Online votes for NSW Council Elections haven’t been counted yet

On Saturday, December 4, 4.7 million residents of NSW were required to turn out and vote in their local council elections being conducted by the NSW Electoral Commission.

By Tuesday night prior to the vote, 215,757 had registered to use the online and mobile iVote system, almost the same amount as used the system in total during the last State Election.

Come polling day, when registrations to vote online closed in the early afternoon, a whopping 652,983 had registered to vote.

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iVote has crashed on election day.

The numbers overwhelmed the system, and it crashed, with the NSW Electoral Commission forced to issue an apology and advise anyone who had registered but been unable to lodge a vote would not be fined.

The move to online voting is in part thanks to a shift in demographics, but also due to an opening of the state after strong COVID-19 restrictions, with one of the eligibility criteria for online voting being that you were outside your local council area on polling day.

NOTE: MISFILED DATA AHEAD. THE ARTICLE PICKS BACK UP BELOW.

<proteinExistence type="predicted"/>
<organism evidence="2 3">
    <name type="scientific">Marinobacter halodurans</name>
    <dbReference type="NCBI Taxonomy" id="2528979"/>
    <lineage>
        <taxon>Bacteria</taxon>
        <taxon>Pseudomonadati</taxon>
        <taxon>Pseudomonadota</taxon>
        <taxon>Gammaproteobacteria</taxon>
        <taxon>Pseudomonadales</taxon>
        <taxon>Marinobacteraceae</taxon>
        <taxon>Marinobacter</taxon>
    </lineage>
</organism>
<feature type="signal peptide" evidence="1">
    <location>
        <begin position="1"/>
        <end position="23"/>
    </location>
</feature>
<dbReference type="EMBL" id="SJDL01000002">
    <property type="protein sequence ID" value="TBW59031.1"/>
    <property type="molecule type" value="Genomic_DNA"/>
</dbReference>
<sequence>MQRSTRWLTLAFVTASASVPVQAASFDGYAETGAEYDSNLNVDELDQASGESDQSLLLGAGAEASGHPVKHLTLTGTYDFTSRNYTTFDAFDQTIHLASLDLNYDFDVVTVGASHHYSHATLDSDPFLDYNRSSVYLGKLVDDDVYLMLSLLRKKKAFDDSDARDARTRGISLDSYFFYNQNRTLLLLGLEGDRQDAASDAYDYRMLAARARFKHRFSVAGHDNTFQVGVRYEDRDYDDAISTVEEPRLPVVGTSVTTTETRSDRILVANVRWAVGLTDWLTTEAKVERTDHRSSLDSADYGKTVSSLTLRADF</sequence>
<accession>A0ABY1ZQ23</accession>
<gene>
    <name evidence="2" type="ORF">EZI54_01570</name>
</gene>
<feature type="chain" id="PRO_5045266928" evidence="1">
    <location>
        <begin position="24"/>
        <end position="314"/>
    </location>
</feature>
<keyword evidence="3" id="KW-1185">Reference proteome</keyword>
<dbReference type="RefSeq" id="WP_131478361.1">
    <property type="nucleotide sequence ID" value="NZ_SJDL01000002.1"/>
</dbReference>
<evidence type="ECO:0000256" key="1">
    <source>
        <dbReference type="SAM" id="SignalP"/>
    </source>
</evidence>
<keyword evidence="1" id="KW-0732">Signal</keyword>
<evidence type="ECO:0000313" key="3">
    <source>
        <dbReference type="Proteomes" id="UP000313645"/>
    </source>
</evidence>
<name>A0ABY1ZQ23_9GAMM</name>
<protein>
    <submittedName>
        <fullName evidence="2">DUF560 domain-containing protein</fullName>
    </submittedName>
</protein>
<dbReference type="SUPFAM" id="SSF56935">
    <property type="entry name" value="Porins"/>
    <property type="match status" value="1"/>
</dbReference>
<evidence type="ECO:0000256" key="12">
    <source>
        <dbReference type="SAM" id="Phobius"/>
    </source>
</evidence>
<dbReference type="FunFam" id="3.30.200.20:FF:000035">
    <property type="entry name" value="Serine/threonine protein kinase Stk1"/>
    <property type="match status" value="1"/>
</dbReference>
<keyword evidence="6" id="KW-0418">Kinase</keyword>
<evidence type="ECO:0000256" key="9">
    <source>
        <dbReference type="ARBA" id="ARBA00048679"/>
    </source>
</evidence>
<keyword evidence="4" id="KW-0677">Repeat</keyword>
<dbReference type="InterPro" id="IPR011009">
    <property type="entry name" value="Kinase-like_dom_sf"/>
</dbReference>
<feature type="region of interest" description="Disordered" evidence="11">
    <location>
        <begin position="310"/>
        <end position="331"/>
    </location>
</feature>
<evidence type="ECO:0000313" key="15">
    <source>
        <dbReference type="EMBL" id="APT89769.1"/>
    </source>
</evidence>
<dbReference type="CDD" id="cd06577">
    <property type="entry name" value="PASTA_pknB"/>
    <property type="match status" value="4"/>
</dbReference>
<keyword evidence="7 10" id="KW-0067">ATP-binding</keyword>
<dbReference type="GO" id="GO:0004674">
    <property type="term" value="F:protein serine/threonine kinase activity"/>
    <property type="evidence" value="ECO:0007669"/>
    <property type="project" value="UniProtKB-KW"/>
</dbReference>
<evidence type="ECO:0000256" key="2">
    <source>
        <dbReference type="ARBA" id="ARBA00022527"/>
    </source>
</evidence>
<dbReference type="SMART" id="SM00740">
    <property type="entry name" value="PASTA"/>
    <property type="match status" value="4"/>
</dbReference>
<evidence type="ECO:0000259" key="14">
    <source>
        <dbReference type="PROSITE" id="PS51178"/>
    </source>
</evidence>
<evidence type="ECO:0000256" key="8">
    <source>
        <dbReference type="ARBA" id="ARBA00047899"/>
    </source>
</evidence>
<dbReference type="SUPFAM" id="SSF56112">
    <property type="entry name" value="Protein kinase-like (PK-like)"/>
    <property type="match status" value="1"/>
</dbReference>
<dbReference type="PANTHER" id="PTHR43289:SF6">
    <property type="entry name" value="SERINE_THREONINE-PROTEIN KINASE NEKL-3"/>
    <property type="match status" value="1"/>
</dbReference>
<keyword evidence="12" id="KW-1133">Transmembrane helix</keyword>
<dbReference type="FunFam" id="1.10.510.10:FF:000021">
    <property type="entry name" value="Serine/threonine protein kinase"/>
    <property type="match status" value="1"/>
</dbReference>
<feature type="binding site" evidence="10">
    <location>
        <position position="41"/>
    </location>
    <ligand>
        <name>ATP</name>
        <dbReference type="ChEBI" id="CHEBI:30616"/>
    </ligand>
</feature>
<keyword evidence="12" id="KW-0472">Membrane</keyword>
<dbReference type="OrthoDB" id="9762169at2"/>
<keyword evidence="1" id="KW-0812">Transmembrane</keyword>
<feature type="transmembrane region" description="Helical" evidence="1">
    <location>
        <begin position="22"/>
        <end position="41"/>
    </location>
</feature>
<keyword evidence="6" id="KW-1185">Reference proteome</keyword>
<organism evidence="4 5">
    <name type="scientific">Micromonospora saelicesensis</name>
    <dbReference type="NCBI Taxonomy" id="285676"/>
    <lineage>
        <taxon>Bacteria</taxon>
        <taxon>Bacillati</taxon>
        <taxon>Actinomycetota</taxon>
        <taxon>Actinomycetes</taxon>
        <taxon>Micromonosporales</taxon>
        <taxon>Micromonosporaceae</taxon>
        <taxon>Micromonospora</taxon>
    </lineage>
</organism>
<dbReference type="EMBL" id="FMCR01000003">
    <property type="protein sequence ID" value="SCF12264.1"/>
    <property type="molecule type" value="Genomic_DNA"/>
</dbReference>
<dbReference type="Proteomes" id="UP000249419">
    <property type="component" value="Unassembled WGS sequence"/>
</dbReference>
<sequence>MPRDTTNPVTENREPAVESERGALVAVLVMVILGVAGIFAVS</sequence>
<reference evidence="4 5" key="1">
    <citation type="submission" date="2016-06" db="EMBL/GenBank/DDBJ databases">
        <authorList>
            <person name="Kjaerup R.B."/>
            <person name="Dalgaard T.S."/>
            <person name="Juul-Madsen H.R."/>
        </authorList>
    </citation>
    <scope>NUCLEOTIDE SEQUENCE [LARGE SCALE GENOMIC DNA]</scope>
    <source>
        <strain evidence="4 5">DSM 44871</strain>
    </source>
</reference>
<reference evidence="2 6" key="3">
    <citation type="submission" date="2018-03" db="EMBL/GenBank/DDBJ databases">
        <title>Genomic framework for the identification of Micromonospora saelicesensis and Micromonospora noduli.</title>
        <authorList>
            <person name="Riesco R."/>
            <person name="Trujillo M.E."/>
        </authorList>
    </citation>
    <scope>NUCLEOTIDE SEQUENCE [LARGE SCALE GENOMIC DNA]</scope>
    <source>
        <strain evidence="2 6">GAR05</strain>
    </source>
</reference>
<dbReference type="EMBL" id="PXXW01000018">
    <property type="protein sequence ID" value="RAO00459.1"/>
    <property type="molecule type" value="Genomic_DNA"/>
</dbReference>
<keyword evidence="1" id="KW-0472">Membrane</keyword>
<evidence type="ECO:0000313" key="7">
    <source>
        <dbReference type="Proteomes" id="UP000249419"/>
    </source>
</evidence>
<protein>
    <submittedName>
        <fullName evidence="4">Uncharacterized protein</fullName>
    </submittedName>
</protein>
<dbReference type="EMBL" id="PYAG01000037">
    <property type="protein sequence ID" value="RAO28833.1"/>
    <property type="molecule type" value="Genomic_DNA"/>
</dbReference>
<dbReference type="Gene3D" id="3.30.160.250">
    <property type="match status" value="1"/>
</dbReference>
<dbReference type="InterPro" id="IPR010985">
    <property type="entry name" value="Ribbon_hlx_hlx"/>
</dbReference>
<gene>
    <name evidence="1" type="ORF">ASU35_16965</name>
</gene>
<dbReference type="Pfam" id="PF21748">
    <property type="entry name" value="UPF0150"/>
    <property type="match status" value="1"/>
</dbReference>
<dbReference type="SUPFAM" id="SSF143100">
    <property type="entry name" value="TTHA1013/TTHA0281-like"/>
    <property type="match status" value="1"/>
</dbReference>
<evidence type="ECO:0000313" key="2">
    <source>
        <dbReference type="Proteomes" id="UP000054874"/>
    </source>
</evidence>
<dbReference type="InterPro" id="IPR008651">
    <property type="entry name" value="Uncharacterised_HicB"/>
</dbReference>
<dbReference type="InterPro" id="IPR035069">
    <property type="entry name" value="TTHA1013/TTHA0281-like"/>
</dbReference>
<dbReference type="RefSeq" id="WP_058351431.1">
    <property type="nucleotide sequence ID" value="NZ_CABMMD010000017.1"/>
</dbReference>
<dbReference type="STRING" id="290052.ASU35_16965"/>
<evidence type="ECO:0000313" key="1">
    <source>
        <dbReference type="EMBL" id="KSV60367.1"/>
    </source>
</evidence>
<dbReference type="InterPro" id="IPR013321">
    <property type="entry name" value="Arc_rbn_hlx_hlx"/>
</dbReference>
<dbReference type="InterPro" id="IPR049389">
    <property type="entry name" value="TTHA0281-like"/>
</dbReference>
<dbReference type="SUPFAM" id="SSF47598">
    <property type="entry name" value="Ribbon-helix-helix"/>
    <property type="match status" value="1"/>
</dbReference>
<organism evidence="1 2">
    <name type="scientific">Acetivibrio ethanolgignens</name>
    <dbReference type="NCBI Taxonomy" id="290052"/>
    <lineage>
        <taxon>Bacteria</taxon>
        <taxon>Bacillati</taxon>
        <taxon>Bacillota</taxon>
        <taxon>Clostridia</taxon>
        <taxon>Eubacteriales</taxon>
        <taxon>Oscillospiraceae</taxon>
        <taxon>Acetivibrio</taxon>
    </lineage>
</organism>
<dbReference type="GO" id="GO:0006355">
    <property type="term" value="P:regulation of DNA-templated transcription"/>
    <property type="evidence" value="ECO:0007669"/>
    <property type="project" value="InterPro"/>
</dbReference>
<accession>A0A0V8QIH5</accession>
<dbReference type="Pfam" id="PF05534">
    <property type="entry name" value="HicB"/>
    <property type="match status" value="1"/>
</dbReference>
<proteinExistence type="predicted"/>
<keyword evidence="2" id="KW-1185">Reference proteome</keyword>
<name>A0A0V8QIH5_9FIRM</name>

With 4,742,509 voters across the eligible LGAs on Saturday, the iVote registrations account for 13.77 per cent of voters.

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However, after manual counting and scrutineering of paper votes on Saturday night, Monday and now Tuesday, the total votes counted and registered in the online Virtual Tally Room for the NSW Electoral Commission do not yet include any of the iVote ballots.

Not a single iVote is yet included in the listed outcomes.

Statistically, like all "booths", it's unlikely the iVotes vary greatly from the majority already counted, but if there is any anomaly, it won't be seen until tomorrow with the NSW Electoral Commission confirming to Nine News that iVotes would be included sometime on Wednesday.

The votes that should be easiest to tally are seemingly taking the longest to "count". Not a great sign for the future of any digital elections we might envisage.

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